By Morgan Crawford a Recent ASU Nutrition Student
Beans and legumes have been a staple of many diets throughout the world for centuries. Some of the earliest crops were discovered in Thailand over 9,000 years ago. In Europe, bean harvests occurred much later. The term “bean” refers to an extremely large range of plants that belong to the Fabaceae or Leguminosae family that produce the seeds that we use for food. There is somewhat of a hierarchy of beans—the overarching species is known as the common bean. Just a few of these include string, field, French, and snap beans. Subspecies are those that most commonly come to mind when we think of beans and legumes—navy, pinto, kidney, fava beans, and lentils.
I was always confused about the differences between beans and legumes, and I’m sure I’m not alone in this conundrum. We tend to lump the two together and the names are often used interchangeably. Well, I am here to set the record straight and get to the bottom of the confusion.
Legumes bear fruit that grow in pods.
One surprising fact is that peanuts aren’t nuts at all! They belong to the legume family!
Beans are the seeds from a very large group of plants.
Something interesting about green beans is that they aren’t technically beans! They are classified as legumes!
For gardeners, beans and legumes are a perfect solution to small spaces. Unlike gourds, root vegetables, and fruits such as tomatoes, beans and legumes grow upward. Their vertical growth makes for great use of a smaller space. They are ideal for those who are working with a smaller home garden and want to grow to produce efficiently.
An up and coming theme in the health industry is sprouting. Of course, the process of sprouting is not a new concept, but the frequency has certainly increased in the last few years. While some might think it is a daunting process, it is actually quite easy to do. This website shares an easy step-by-step way to sprout!
It’s probably not a surprise that beans are a healthy addition to any diet. They have been eaten for thousands of years and are still an inexpensive and nutritious stable for people throughout the world. It is well known among vegetarians and vegans that beans are an excellent source of plant protein, and when combined with grains such as rice, form a complete protein that contains all nine essential amino acids. Beans have also been shown to regulate blood sugar due to their fiber content. Those with diabetes or who are pre-diabetic should increase their intake of beans in order to stabilize blood glucose levels.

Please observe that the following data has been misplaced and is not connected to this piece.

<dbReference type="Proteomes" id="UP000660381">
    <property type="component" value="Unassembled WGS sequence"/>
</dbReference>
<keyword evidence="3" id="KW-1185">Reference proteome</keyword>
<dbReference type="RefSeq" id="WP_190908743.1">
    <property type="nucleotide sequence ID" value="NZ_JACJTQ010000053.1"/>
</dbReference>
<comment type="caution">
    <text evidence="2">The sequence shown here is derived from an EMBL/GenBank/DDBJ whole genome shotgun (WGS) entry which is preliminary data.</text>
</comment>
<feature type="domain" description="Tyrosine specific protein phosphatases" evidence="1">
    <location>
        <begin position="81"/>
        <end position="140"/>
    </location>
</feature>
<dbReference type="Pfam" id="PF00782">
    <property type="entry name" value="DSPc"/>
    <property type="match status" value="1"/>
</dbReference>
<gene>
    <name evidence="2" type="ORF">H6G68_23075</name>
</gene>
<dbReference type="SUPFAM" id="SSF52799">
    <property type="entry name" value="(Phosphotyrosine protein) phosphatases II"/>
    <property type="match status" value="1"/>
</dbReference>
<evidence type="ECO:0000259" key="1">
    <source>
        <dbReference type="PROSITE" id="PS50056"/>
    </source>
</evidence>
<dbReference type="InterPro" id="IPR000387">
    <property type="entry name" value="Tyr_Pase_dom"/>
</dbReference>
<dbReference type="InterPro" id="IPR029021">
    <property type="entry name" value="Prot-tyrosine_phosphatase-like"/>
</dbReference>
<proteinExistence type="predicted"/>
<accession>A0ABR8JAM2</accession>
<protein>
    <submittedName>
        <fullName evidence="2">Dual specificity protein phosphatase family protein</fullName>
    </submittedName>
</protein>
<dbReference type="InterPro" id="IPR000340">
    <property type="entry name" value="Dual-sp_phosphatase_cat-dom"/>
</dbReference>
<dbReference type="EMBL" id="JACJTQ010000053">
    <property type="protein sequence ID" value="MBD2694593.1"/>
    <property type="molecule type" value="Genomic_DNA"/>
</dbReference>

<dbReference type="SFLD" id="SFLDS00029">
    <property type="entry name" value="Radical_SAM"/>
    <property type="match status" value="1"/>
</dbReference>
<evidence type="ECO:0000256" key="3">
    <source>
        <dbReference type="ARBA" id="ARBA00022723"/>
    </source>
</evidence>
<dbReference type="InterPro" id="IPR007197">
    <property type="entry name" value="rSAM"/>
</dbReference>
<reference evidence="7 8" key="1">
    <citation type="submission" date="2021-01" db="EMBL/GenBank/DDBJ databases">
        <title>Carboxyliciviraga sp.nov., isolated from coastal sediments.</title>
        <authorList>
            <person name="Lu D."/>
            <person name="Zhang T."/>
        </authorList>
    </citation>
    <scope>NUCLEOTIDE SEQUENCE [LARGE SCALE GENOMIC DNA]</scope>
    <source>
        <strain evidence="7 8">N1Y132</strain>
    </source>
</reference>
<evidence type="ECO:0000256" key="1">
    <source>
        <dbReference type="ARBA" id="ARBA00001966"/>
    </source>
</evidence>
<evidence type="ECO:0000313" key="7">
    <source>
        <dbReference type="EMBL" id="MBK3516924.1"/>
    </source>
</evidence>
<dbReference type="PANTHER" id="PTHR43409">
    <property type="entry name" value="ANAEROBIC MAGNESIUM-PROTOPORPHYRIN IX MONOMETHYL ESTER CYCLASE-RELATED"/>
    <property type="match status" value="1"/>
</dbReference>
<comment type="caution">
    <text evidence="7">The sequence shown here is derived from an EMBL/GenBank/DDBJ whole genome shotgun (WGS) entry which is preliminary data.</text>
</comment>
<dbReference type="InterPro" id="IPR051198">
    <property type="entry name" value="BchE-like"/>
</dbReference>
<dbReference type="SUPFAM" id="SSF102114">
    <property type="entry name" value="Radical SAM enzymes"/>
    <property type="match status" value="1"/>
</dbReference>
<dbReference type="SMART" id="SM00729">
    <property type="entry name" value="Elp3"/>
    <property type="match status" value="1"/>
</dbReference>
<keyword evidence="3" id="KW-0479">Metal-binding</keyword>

Heart disease is another health issue that can actually be prevented and treated by diet changes. Lentils, a type of legume, contain magnesium which plays several roles in the body. A few of those are regulation of blood, nutrient, and oxygen flow. With low levels of magnesium, the body is at risk for heart disease, so make sure you’re eating plenty of beans and legumes!
Beans also contain a huge array of minerals and vitamins. Some of these include iron, B vitamins, copper, magnesium, manganese, zinc, and potassium.
As soon as it starts cooling down, I start thinking of all my favorite soup recipes. For as long as I can remember, my mom has made her famous chili recipe every year for Halloween. It is an inexpensive dish that takes minimal preparation and feeds a crowd. Over the years, I have made it countless times and have put my own twist on the original recipe. Next time you are looking for a warm, comforting dish, here is the recipe for you!
Chili Soup Recipe:
1 tbs. olive oil
Pinto beans 1- 15 oz. can (drained and rinsed)
Black beans 1- 15 oz. can
Kidney beans 1- 15 oz. can
Great Northern beans 1- 15 oz. can
1 large onion- diced
1 large carrot- diced
3 cloves garlic- crushed
1/2 cup frozen corn
1/2 packet taco seasoning mix (I use Trader Joe’s brand) *use less if you want a milder chili
Crushed tomatoes with juice 1 -28 oz. can
3 cups vegetable broth
Salt and Pepper to taste
Green onion for garnish
Finely dice the onion, carrot, and garlic. Heat oil in a large pot. Sautee diced carrot and onion on medium heat until softened. Add crushed garlic and seasoning mix- cook for an additional 30 seconds. Add the beans once they have been drained and rinsed. Pour in vegetable broth, tomatoes, and corn. Add salt and pepper. Cook on medium-high heat until chili comes to a slow boil. Turn temperature down to medium low and let simmer for 20 minutes. Garnish with finely chopped green onion and serve!
For more fun articles like this check out the Fill Your Plate Blog. Looking for some fun recipes to try for the family check out our recipe section.